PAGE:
Nam June Paik *

By Jeremy Bailey

Nam June Paik saw technology as a form of communication. In his eyes consumer technologies like television were not one-way conduits for consumption but rather extensions of the body and of human culture.  He even believed they could one day facilitate world peace and understanding.

I also believe that technology is a form of communication. In my view, however, it is less of an extension than an amputation and almost entirely circular. This is best demonstrated by looking at a generation of video art Nam June Paik helped initiate. Video art was first defined by artists that performed in their studios in front of cameras that were attached to monitors that reflected, in real time, the artists’ technologically mediated image back upon themselves.  They called it performance for the camera. These artists made work that demonstrated what Rosalind Krauss identified as the Aesthetics of Narcissism, loosely described as a type of work in which the artist becomes self conscious as they watch themselves watching themselves. This psychological circuit resulted in the popular adoption of persona as an artistic strategy (When looking at an electronic mirror what else can you do but be critical of yourself?


Apparatus for the Display of Augmented Reality 3D Primitive Skeleton with Reactive Physics for Dance on the Internet (Jeremy Bailey, patent drawing for performance software, 2011). Courtesy of the artist.


My own work investigates this reflective circuit and the impact it has on the body and identity. In this century the computer has replaced the camera and the internet has replaced the television. The computer interface scrambles our reflections with an endless stream of data from the internet. More often than not the performer can no longer contain or understand their own reflection—the unconscious decision making processes of computer software have replaced a portion of their conscious mind. The resulting persona is that of a confused narcissistic and morally ambiguous fool. This is the character that I play in my performances and videos.

Though this point of view may appear cynical in response to Nam June Paik’s vision of a techno-utopia, it is actually the opposite. It is my sincere love for technology as a tool for expression that has lead me to create a persona so ignorant and naïve that this dream is still possible.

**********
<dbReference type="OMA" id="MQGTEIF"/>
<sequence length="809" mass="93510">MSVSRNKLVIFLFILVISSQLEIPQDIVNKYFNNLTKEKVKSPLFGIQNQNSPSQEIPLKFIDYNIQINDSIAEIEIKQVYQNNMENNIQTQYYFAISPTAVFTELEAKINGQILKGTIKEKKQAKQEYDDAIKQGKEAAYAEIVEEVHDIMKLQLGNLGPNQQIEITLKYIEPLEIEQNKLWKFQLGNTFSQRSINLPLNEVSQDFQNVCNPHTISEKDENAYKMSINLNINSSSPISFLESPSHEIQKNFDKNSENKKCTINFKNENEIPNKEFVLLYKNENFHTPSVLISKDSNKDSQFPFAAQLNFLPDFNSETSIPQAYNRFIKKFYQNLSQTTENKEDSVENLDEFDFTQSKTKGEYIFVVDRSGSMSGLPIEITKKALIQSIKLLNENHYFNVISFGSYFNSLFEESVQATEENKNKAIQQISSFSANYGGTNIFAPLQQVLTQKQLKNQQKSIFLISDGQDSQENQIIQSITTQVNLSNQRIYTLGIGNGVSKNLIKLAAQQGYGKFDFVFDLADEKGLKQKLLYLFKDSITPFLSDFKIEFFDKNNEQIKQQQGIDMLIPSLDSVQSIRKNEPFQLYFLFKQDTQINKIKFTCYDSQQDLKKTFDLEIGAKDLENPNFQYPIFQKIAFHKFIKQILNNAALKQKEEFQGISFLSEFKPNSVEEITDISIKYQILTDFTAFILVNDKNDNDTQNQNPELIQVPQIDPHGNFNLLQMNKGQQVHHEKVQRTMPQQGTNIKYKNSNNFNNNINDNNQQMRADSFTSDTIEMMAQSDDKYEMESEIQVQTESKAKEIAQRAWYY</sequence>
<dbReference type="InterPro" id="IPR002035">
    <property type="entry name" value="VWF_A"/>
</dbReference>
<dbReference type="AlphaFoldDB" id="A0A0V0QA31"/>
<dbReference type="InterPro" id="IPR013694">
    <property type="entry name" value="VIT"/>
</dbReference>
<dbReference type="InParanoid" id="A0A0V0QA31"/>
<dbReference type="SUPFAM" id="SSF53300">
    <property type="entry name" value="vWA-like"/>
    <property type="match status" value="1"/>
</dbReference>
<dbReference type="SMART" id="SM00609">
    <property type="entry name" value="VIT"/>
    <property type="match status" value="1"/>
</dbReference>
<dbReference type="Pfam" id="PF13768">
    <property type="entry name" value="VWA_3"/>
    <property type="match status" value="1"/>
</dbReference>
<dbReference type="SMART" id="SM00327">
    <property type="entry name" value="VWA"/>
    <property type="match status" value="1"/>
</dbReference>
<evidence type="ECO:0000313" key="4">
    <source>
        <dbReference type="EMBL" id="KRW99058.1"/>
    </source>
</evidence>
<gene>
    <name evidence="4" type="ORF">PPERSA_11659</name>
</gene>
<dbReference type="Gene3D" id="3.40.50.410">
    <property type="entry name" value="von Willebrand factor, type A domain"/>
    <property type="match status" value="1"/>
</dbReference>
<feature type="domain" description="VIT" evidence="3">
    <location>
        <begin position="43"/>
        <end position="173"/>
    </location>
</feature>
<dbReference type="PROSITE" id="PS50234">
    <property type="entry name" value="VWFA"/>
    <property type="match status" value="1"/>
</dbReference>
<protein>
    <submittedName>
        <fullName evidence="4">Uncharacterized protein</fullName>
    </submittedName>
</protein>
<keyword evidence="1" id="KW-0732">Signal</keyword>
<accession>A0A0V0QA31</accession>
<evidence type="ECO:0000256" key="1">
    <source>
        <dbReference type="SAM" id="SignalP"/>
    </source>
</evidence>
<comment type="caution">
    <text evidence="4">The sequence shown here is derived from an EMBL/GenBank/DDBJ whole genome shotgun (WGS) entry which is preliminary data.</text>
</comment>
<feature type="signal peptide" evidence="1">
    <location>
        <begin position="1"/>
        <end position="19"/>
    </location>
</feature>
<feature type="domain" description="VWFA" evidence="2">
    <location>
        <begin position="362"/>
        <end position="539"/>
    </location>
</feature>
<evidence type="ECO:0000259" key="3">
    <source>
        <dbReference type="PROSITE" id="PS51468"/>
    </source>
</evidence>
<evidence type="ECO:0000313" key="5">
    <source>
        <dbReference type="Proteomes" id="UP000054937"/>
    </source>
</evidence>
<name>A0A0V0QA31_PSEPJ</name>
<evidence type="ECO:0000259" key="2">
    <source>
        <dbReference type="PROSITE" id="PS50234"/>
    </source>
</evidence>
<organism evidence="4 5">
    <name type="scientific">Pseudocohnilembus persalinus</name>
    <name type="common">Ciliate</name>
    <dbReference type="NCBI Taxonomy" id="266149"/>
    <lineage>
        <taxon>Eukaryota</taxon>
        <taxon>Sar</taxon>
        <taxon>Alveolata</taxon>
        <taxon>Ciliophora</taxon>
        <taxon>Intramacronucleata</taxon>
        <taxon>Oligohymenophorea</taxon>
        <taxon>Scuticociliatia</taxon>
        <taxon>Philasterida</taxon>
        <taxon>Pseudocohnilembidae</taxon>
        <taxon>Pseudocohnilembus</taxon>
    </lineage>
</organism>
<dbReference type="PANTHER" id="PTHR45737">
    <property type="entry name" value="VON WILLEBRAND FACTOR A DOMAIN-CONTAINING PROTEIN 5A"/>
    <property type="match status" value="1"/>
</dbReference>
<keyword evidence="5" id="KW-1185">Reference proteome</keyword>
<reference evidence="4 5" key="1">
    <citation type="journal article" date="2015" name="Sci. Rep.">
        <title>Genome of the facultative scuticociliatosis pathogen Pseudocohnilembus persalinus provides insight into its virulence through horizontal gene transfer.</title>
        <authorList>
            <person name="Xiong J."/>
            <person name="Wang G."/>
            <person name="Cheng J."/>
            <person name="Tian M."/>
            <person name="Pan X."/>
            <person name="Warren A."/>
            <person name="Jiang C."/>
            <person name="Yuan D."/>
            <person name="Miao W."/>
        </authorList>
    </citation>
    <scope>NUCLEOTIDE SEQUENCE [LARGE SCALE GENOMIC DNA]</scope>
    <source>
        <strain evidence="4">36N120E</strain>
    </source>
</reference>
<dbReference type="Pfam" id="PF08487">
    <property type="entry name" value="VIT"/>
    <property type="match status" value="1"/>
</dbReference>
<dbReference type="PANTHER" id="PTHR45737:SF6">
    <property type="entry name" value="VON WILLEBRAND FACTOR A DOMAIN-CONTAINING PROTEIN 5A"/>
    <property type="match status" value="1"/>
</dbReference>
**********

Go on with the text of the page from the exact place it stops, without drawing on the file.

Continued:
* This text was previously published in Mediascape, à pas de Nam June Paik, edited by Sooyoung Lee and Seongeun Kim (Yongin, NJP Art Center, 2011). Reprinted by permission of the author.



ABOUT THE AUTHOR

Jeremy Bailey is a video and performance artist whose work is often confidently self-deprecating in offering hilarious parodies of new media vocabularies (Marisa Olson, Rhizome). His work has been featured in numerous exhibitions and festivals internationally. Bailey received his MFA in Art Media Studies from Syracuse University in 2006. His work can be viewed, rented and acquired through Vtape in Toronto.


 

 



 

 

 

 

 


 

welcome
information
masthead
contact information
guidelines for contributors
subscribe
advertise
store

forthcoming issue
issue #7: sports

past issues
issue #1: manifest
issue #2: counter-archive
issue #3: new ages
issue #4: exhibition guide
issue #5: blockbuster
issue #∞: forever


back and forth
interview series
michael robinson
takahiko iimura
anders weberg
jim finn
jacqueline goss
benj gerdes and jennifer hayashida
sam green
oliver laric
thorsten fleisch
jennifer montgomery
stephen connolly
deborah stratman
bill brown
jon rafman
jennifer bolande
evan meaney
sabrina ratté

john lurie
stephen broomer
vanessa renwick

jake barningham

mike stoltz
molly surno
gwen trutnau
pablo marin
margaret rorison
jodie mack
leslie supnet
ojoboca
jesse mclean
kelly gallagher
jenni olson
taravat khalili
nazlı dinçel
mary helena clark
jim hubbard
margaret honda